Kevin McCarthy elected House speaker

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Rep. Chip Roy speaks with CNN on Sunday. (CNN)

Republican Rep. Chip Roy of Texas, a key holdout-turned-negotiator in Kevin McCarthy’s fight for the House speakership, did not want to speculate Sunday when asked by CNN if he would vote to oust McCarthy as speaker should the California Republican fail to carry out promises he made regarding the debt ceiling.

“I’m not going to play the what-if games on how we’re going to use the tools of the House to make sure that we enforce the terms of the agreement. But we will use the tools of the House to enforce the terms of the agreement,” Roy told CNN’s Jake Tapper on “State of the Union.”

Roy’s answer underscores the precarious road ahead for McCarthy who agreed to a rule that any individual member can force a vote to oust him as speaker. McCarthy agreed to this rule change as part of a broad list of concessions he made in order to secure the votes necessary to win the speaker’s gavel. 

Tapper asked Roy specifically if he would force a vote against McCarthy as House speaker if the California Republican failed to follow through on another concession he made to appease the right-wing holdouts: a promise not to raise the debt ceiling without some accompanying spending cuts.

The prolonged opposition to McCarthy, and the deals he made to clinch the speakership, has raised concerns for how House Republicans will govern in the majority, particularly as Congress races toward decisions that need to be made about the nation’s debt ceiling, which is about paying the country’s bills.

Congress had a similar showdown to try and force spending cuts in 2011, which led to America’s credit rating getting downgraded.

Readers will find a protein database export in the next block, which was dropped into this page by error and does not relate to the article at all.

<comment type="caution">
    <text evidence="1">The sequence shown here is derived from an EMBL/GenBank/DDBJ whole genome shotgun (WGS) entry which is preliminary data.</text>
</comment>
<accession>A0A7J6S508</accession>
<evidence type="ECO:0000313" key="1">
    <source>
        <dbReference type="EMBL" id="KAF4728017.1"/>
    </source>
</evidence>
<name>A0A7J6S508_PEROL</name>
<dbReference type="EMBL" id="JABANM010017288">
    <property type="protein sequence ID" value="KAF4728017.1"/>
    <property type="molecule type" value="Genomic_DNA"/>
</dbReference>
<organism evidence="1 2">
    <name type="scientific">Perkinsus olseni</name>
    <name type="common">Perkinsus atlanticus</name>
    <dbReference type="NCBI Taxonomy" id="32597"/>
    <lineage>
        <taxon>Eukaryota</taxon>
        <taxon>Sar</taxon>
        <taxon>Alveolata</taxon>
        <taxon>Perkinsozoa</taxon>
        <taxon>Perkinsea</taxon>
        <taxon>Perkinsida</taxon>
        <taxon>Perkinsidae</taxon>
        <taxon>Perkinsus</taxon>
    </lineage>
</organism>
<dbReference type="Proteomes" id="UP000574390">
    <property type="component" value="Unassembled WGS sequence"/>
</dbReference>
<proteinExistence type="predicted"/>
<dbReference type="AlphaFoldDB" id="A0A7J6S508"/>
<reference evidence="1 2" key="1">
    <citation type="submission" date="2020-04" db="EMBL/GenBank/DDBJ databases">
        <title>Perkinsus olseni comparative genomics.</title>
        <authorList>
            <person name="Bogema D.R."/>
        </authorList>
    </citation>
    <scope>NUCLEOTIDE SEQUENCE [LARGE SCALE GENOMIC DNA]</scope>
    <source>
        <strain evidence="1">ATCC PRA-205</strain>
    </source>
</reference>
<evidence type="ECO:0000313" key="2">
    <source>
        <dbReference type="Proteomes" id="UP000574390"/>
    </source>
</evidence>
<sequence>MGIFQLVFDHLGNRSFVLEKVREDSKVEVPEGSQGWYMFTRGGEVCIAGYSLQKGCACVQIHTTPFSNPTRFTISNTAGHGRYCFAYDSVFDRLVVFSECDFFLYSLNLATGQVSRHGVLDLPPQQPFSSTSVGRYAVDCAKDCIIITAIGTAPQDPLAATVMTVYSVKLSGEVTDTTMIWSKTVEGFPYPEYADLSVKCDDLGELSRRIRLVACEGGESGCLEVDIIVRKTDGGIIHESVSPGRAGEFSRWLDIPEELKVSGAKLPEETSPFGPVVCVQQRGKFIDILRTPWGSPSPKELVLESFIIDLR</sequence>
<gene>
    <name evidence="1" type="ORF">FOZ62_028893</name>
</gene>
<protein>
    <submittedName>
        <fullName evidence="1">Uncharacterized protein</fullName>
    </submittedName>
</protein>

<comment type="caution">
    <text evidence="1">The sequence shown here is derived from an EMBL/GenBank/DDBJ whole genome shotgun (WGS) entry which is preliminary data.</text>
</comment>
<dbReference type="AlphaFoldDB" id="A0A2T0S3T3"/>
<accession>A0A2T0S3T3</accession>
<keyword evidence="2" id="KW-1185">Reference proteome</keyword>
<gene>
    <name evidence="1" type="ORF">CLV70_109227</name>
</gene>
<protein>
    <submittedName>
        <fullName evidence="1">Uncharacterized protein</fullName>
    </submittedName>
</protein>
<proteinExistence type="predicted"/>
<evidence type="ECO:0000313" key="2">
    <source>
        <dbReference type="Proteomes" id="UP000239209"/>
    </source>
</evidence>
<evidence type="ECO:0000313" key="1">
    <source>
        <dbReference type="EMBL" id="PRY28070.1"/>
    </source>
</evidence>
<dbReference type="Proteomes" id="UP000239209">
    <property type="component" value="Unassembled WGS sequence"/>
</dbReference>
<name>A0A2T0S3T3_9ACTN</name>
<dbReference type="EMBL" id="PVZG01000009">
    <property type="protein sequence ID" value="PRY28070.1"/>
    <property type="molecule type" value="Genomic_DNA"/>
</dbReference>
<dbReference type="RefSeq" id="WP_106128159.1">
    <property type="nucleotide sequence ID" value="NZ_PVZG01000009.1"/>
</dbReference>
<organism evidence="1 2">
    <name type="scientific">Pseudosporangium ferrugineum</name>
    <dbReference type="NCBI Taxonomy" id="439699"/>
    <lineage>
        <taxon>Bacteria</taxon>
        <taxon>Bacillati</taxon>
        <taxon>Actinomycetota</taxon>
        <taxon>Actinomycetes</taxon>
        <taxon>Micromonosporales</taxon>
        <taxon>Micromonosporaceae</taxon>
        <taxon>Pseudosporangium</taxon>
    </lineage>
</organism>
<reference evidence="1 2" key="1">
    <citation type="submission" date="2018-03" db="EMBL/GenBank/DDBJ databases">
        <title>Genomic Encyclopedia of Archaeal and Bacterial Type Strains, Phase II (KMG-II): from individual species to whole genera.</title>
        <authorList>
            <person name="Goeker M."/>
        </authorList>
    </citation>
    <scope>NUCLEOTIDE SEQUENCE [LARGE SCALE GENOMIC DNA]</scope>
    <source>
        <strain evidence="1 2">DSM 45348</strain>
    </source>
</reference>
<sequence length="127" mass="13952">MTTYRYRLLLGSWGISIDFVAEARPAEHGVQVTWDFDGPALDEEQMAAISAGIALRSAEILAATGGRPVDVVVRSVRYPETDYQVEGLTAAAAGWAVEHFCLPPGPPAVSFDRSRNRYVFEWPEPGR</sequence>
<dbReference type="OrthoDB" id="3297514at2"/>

Asked how to avoid a similar fate, Roy told Tapper, “The fastest way to guarantee that we have debt rating problems is to keep spending money we don’t have, and keep piling up debt and that’s what we’re doing,” adding that lawmakers need to figure out how to address these issues now.

Asked specifically if McCarthy or his allies in the negotiations had said anything about cutting Medicare and Social Security, Roy said, “We’re not going to touch the benefits that are going to people who are relying on the benefits under Social Security and Medicare. But we all have to be honest about sitting at the table and figuring out how we’re going to make those work.”

McCarthy also agreed to allow for more members of the hard-line House Freedom Caucus to serve on various committees, including the powerful Rules Committee, which dictates the legislation that makes it to the floor. While Roy revealed he has not been promised anything, he said he may end up on the Rules panel “if that’s what my colleagues want.”

Reflecting on the unprecedented 15-ballot floor fight that culminated in McCarthy getting the speaker’s gavel, Roy said, “A little temporary conflict is necessary in this town.”


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